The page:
Publish Date: 1/1/2007
Mark Zen does physical therapy exercises in a pool at Physiotherapy Associates in Longmont in December. Earlier this year, he was fighting for disability benefits and was going to lose his home, but since then he has received disability and is now going through physical therapy to recover from surgery to place a new set of screws in one of his lower vertebrae. Times-Call/Jackie Endsley
Another step of the adventure
Friends help Zen pay medical bills, keep home
EDITOR’S NOTE: At the end of each year, the Daily Times-Call updates readers with its “Where Are They Now” series, which revisits notable area newsmakers and finds out how they’re faring. Through Tuesday, Times-Call staff writers will bring you stories and vignettes about people, animals and even a Pluto-bound spacecraft featured on our pages over the past year.
FORT LUPTON — Mark Zen is enjoying the stability that finally returned to his life.
A string of bad luck earlier this year left Zen, 45, and his wife, Mel Miller, 46, jobless and without medical insurance. The loss of income meant the two could no longer pay their mortgage, and their house went up for foreclosure in May.
With help from the American Legion and a generous check from a friend, the couple kept their home.
“Family and friends have helped out along the way,” Zen said.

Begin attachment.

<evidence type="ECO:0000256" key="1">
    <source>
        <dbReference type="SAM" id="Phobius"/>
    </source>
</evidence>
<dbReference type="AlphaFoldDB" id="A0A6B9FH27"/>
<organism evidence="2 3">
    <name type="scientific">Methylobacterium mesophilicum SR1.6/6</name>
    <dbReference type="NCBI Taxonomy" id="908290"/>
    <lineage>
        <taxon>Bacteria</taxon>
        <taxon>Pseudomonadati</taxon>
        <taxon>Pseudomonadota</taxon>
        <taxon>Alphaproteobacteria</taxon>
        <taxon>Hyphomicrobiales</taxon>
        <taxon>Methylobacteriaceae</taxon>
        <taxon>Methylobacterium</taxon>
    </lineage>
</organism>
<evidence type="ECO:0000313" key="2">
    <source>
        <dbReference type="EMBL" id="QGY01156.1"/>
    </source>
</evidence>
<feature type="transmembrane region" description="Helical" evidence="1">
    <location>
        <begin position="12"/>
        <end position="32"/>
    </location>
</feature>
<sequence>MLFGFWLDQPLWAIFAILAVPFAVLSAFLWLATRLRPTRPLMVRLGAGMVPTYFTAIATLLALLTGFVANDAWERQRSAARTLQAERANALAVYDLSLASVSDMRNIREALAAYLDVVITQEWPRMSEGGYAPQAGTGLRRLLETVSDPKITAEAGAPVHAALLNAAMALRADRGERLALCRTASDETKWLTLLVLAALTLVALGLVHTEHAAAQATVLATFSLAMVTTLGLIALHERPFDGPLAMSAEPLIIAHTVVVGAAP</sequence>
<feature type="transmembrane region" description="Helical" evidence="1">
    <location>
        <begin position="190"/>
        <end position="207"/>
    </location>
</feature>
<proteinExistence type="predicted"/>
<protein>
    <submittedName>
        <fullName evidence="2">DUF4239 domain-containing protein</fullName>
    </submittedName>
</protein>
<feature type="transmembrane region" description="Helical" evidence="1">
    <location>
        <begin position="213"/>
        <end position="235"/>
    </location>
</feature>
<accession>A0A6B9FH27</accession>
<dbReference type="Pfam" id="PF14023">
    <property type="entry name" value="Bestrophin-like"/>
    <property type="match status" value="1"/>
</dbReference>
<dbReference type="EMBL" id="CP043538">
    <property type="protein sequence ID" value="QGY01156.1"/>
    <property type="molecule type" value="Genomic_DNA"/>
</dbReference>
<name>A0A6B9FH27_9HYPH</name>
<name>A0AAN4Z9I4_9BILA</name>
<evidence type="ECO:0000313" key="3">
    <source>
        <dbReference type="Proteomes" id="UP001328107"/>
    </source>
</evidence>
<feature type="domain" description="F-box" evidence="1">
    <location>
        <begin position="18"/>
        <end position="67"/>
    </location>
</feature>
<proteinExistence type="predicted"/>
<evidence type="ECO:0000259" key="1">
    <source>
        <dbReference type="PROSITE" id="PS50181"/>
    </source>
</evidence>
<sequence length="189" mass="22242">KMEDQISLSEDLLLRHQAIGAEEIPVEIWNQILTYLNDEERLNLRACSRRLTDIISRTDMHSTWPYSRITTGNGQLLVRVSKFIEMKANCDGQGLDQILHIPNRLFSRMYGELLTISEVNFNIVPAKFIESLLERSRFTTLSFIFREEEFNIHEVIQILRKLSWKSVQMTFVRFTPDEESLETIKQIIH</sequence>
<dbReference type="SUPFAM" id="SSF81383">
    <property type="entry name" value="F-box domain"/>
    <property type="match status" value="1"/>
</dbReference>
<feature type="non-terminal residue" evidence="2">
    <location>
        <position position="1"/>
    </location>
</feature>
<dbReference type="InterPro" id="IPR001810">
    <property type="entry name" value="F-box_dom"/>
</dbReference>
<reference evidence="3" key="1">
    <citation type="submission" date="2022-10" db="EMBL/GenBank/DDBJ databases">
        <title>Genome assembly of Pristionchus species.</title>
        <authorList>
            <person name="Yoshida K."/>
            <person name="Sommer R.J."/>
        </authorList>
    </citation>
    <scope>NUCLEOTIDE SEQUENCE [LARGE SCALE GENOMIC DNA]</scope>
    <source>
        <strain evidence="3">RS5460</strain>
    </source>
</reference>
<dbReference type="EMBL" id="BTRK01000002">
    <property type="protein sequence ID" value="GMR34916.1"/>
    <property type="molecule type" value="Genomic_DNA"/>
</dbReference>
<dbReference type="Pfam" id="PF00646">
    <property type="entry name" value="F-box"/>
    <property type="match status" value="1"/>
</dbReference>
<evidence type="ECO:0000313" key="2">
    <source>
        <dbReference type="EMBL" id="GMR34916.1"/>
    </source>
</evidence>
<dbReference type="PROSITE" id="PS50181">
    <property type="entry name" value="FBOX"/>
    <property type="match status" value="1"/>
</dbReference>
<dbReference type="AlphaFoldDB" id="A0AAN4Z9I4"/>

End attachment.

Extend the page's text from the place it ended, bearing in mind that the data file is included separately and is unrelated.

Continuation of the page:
His life has been an adventure up to this point.
Twenty-five years ago, Zen left Longmont to ride his bike 5,200 miles across the country, where blizzards and bike breakdowns confronted him.
In 1982, after the trek, Dave Swenson — owner of Bike-n-Hike, 1136 Main St. — hired Zen, who worked as a manager at the store for several years.
“At that age, he was ambitious and had lots of plans for doing great things with his life,” Swenson said in a previous interview.
Zen later joined the Navy to continue his travels, but in 1988, two years into his tour, doctors diagnosed him with rheumatoid arthritis, a progressive disease that causes chronic joint inflammation and can lead to joint destruction.
The Navy tried to push him out because of the diagnosis, but Zen insisted he finish his tour.
The disease progressed over the years until it became debilitating, and he still suffers its effects today.
Zen’s constant doctor’s appointments, coupled with no medical insurance and a long fight for disability assistance with the Department of Veterans Affairs and Social Security, made paying medical bills next to impossible.
After an article in the Daily Times-Call in May about his predicament, more help came when a few doctor’s offices wrote off some of the money the couple owed, and they finally won the battle for assistance.
Miller also was rehired by UPS, so the couple now have medical insurance, which paid for Zen’s back surgery this summer, when he had a new set of screws placed in one of his lower vertebrae.
“Most of my concentration is (put toward) getting him back on his own two feet,” Miller said.
Zen goes to physical therapy twice a week but spends much of his time in a wheelchair. The couple said they may eventually have to install a lift.
“I just try to stay as healthy as possible, so that won’t be for a while,” Zen said.